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Tag: orson welles

The Best 10 Films of the 1940s (That I Have Seen)

Today, we continue the best of the decade feature. Two down, seven to go. This week, please accept my picks for the ten best/favorite/top/whatever films from the 1940s. Enjoy and feel free to comment with your own picks.

10. The Philadelphia Story

This past weekend, I had a chance to see The Descendants, which was excellent. When it came time to draw up this list, and I selected The Philadelphia Story as one of my nominees, I kept getting reminded of the craziness and chaos in The Descendants. Both movies perfectly capture the little misunderstandings that happen daily. It also helps (again, I’m talking about both films) if you have a talented all around cast. Runner-up: The Spiral Staircase.

9. Casablanca

Why so low? I actually think Casablanca is overrated. It doesn’t currently hold my highest star rating (****), but instead the second-best (***1/2). But I’m not saying it’s a bad movie… not at all. It’s classically gorgeous and beautifully emotional, but I feel how much you’ll like the film is based on how much you believe the one flashback scene served up near the beginning of the film.



8. Gaslight/Gaslight

No, that’s not the title of the film. I’m referring to two separate films. (Sorry, Prozac Paul!) The 1944 edition of Gaslight was my favorite film for years. And then I saw the 1940 version, and didn’t know what to think. Now, I just lump them together, because no one wants to see the same film on the list twice. (Note: if they’re available on Netflix, they’ll definitely be a double-feature in a film festival in April.)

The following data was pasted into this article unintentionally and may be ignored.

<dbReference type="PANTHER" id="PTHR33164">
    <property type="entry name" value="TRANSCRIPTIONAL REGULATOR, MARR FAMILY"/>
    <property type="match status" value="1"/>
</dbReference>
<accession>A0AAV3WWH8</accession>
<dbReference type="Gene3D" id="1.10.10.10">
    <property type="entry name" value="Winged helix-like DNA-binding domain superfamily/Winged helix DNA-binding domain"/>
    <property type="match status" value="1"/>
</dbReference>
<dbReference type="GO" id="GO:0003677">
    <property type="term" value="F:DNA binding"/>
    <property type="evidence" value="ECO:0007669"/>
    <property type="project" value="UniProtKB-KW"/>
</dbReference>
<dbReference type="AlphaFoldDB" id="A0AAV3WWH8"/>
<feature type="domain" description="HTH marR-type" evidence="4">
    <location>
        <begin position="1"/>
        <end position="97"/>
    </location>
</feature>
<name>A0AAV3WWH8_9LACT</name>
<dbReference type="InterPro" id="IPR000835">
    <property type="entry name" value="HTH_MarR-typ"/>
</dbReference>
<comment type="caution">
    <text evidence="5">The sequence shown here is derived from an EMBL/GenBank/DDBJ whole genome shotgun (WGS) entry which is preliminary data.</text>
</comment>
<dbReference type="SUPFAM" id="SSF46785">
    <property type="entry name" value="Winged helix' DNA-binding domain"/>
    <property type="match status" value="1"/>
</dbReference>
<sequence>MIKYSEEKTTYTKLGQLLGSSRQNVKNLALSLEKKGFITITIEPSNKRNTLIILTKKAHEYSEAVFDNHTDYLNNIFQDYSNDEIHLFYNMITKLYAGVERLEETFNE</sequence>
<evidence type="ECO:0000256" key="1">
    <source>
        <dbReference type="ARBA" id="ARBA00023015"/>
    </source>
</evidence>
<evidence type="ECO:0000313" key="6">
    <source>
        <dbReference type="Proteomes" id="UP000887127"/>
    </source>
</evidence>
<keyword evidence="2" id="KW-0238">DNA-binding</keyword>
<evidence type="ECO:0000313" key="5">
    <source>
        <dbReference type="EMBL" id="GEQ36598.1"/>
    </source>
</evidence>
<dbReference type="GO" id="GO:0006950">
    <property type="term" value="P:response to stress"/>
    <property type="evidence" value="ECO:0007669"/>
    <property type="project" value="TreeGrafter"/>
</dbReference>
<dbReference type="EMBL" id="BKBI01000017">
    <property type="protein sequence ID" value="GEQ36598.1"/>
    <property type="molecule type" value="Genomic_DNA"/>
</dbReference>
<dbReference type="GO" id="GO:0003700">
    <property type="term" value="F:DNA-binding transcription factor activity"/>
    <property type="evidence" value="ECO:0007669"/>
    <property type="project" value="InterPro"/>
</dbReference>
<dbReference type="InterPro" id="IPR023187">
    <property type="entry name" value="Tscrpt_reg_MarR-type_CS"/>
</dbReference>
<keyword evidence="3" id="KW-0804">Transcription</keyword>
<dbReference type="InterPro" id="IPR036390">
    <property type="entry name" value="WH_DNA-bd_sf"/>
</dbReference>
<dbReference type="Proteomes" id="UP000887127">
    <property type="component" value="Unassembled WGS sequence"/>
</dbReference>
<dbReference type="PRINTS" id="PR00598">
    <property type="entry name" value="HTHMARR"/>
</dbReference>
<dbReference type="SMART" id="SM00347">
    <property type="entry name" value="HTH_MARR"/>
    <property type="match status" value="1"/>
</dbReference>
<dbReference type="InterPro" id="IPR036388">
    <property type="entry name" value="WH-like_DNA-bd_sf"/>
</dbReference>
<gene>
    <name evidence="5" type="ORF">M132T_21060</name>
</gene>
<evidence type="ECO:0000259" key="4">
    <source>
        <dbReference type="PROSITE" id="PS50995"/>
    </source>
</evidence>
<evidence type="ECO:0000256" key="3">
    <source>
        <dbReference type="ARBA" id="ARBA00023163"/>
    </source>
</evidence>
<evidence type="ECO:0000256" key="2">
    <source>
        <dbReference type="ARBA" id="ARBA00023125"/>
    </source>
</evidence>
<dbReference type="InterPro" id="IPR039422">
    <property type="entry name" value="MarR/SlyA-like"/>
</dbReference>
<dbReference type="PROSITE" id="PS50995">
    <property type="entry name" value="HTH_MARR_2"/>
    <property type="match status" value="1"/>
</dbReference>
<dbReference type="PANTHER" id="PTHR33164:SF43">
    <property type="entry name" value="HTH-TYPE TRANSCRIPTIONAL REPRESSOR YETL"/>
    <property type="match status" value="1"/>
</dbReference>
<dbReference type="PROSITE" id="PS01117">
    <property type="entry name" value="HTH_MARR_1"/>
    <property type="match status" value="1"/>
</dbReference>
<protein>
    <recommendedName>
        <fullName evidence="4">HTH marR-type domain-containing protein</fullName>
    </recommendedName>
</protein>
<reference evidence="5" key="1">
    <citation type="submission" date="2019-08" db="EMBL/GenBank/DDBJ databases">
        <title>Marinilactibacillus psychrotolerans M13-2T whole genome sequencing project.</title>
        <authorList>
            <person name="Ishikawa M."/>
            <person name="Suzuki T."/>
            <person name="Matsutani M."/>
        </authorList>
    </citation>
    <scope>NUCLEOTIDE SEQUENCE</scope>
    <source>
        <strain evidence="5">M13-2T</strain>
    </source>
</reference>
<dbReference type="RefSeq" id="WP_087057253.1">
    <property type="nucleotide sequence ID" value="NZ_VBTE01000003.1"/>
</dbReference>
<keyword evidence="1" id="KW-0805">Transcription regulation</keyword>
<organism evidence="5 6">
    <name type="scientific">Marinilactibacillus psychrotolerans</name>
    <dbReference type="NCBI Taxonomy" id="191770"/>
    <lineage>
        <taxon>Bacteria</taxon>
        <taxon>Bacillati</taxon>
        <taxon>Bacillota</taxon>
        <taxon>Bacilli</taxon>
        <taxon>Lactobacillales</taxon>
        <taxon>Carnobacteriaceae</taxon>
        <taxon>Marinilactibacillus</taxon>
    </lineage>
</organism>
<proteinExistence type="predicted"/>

Caption contest, anyone?

7. Double Indemnity

I’m not sure if I’ve told you this before, but Billy Wilder is one of my two favorite directors of all-time (we’ll get to the next one in a little while). While this isn’t my favorite film of his (it might actually just miss a Top 3 list), I still love it. It makes a near-perfect double-feature with Sunset Blvd., and I would definitely suggest checking out all of Wilder’s other work if you happen to like Double Indemnity.

6. Shadow of a Doubt

The reason making a favorite/best films of all-time list is so hard is this movie. Not necessarily only this movie, but movies like this one. Shadow of a Doubt is a film I’ve seen about six times, and it’s one of Hitchcock’s harder movies to stop watching in the middle (even if you know what’s going to happen, it’s addicting). Just like with DI, it’s not the best movie one of my favorite directors ever made, but I have an extraordinary attachment to it. Fun fact: bestness is in the eye of the beholder, because it is Hitchcock’s personal favorite.

5. The Bicycle Thief

I rewatched Never Let Me Go, one of my favorites from 2010, two weeks ago; and just as I was reminded of The Descendants by The Philadelphia Story, I was reminded of Never Let Me Go by The Bicycle Thief (just now, when I started writing this sentence). These films are, by far, the two most tragic I have ever seen. I’m a sucker for tragedy, but I really appreciate it when a movie is subtle, like the ending of these two. But let’s settle this one: is it The Bicycle Thief, A Bicycle Thief, or Bicycle Thieves?

4. Brief Encounter

This is just a beautiful movie. Plain and simple. Please look it up now. I’d tell you what it’s about, but you’d just call it sappy.

3. The Great Dictator

This is one of my favorite all-time Chaplins. I can’t pick my single favorite scene from it because I have no single favorite scene. This is surprising because, like most of Chaplin’s better work, The Great Dictator is a coherent that has plenty of memorable single moments.

There has been some criticism, though, of the film’s ending, and I’d like to defend it. (It’s been almost 72 years since it was released, so I’ll just assume everyone has already seen it.) In the end, the barber/tramp gets mistaken for Hynkle/Hitler, and is forced to make a speech. In this speech, Charles Chaplin presents his own views to the camera and to the world. It’s not funny and some would say it doesn’t fit in with the tone of the rest of the piece. But this is Hitler we’re not-so-subtly talking about. The whole movie skewers him anyway. Chaplin said what he thought had to be said and he was right (by me, at least) to include that.